Pope. His best comedies are She Would If She Could (1668). and a major representative of English sentimentalism. Together with Addison. Steele. of Irish origin. Besides his famous Gulliver’s Travels. which contains an allegorical satire on the division of the Christian Church. preoccupied by the cultivation of an English style that should be simple. William (1697-1764): painter and engraver. Thomas (1635-1713): mathematician and writer.C. Sprat. he contributed to the spreading of Enlightenment ideas. Johnson. he endeavoured to lift Latin literature to the level of Greek literature. Like his friend. he is the author of the novel The Vicar of Wakefield (1766). as well as to the forging of a polished literary prose style. author of odes. His comedies The Country Wife (1675) and The Plain Dealer (1676) satirise the discrepancies between the social surface of respectability and the unscrupulous selfishness that may hide behind it.). a bitter satire in defense of the Irish people. Virgil. a masterpiece of 18th century fiction. Richard (1672-1725): Augustan essayist and dramatist (he established sentimental comedy on the English stage). Alexander (1688-1744): the most illustrious representative of English literary Neoclassicism. he argues for the superiority of the Ancients over modern authors. who called him a “comic history-painter. clear. in which he is the optimistic spokesman of the Age of Reason. and The Man of Mode. member of the Royal Society. In the mock-heroic allegory The Battle of the Books (1704). political and moral vices. His works include the philosophical poem An Essay on Man (1733). William (1640-1716): one of the Restoration Wits. Among various other works. satires and epistles. Swift. or Sir Fopling Flutter (1676).The Restoration and the Augustan Age • • • • • • • • • • Etherege.” Horace: Quintus Horatius Flavius (65-8 B. Latin poet of the time of Caesar Augustus. Hogarth. George (1634-1691): a member of the group of Restoration Wits. Jonathan (1667-1745): the greatest English satirist. concise and flexible. Wycherley. He was a friend of the novelist Henry Fielding. an unequalled master of irony and wit. Samuel: see the Gallery of personalities in Unit 2. as well as the mock-heroic poem The Rape of the Lock (1712). Oliver (1728-1774): upholder of the Neoclassic standards of style and composition. his works include A Tale of a Tub (1704). 114 Proiectul pentru Învăţământul Rural . and A Modest Proposal (1729). Goldsmith. and of the influential critical work Ars Poetica. extremely popular owing to his “modern moral subjects” – a series of paintings or engravings which tell a story and constitute a comment on social.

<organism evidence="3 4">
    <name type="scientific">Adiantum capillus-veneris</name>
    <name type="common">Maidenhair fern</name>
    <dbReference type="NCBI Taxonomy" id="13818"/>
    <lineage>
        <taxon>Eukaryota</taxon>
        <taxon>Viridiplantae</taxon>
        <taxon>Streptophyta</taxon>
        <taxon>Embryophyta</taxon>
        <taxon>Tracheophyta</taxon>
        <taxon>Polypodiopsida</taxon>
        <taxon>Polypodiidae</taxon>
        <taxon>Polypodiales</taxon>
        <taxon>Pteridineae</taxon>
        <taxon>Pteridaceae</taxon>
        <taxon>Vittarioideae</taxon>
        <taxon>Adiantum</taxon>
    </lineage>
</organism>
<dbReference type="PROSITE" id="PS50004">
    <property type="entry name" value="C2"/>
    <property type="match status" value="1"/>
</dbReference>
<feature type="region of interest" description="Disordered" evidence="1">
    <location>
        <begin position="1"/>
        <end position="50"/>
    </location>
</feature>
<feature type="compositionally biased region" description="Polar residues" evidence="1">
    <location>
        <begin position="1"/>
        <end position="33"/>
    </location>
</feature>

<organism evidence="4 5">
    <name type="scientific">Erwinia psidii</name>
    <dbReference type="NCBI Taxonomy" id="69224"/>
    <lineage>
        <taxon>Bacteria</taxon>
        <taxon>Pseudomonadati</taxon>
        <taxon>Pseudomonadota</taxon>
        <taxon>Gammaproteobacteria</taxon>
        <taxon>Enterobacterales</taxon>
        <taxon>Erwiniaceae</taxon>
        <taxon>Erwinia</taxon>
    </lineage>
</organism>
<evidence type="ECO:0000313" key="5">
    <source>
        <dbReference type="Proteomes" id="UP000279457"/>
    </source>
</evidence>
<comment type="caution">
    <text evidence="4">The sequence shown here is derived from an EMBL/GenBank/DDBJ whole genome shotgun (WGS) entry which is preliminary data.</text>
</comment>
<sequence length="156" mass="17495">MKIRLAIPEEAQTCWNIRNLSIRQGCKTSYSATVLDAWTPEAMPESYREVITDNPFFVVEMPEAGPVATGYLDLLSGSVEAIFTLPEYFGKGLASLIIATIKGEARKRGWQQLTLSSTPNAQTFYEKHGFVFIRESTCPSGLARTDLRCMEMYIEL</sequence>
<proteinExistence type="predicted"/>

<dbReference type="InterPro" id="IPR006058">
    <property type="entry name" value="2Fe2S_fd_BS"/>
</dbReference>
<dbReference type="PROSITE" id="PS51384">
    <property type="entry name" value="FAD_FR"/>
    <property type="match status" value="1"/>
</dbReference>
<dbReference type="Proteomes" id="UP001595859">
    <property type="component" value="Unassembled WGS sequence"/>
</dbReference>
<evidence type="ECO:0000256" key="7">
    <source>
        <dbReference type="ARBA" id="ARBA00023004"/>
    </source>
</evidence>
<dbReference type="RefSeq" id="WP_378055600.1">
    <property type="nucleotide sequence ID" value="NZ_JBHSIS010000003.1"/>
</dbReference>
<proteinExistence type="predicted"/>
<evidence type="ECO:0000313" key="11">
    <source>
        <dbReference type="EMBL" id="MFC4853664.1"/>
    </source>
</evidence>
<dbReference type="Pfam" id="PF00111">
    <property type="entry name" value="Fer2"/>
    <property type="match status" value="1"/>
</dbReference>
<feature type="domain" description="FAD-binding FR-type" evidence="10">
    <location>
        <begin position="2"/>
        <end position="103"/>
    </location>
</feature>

and. Civilised reserve in society. 2. She also refuses to see marriage as a limitation of the woman’s freedom. good sense. diligence. each partner should accept and respect the other’s wishes.F.” Shakespeare will appeal to readers across the ages. and she proposes to reject the social rituals and fashions that would require them to wear masks. Her desire to preserve an area of privacy in her domestic life reflects the fact that she does not conceive love and marriage as incompatible with one’s independence. SAQ 5 honesty. so the mind which is not assiduously and constantly cultivated – i. good breeding. because he succeeded in rendering the general “truths” of human nature.e. common sense. Addison’s observation reflects the faith in man’s intellectual and moral perfectibility through responsible education – an attitude characteristic of the Enlightenment.e. Culture is thus seen as an improvement of nature.T. 5. of Human nature. is. 4. 7. 6. furnished with ideas.T. benevolence. and should not try to impose his/her habits on the other. in an analogous sense. 3. sense of responsibility. a way of protecting their intimacy and their feelings. which may be cultivated or left to “lie fallow.The Restoration and the Augustan Age Solutions and suggestions for SAQs SAQ 1 1.F SAQ 2 Millamant has an unconventional view of marriage. 8. SAQ 4 Addison builds an analogy between the human mind and a field. wild plants growing where they are not wanted) will invade an uncultivated field. Proiectul pentru Învăţământul Rural 115 . modesty. for sophisticated Millamant. opinions and tastes.T. regardless of their particular condition. 9. Johnson implies that an author’s greatness depend on his insight into Human Nature. In marriage.e. reasonableness. by the standards of her social environment. educated to think – will employ itself with trifles. open-mindedness. Dryden makes an analogy between the sharp blade of the executioner’s sword and the sharp irony and wit of the satirist. integrity. abdicating from reason.” Just as weeds (i. industry. His characters embody the fundamental human passions which will always move mankind. She wishes for a sincere and authentic relationship. common to all humanity – is greater than the pleasure of “sudden wonder” procured by the depiction of “particular manners” and by “fanciful invention.F.T.F. SAQ 6 Satire is the art of pointing at people’s faults without resorting to insult or calumny. the refusal to make a public show of their affection. good judgment. or judgment. of those features which are universal. SAQ 3 The pleasure of contemplating representations of “general nature” – i.T. and she rejects the idea of the wife’s subordination.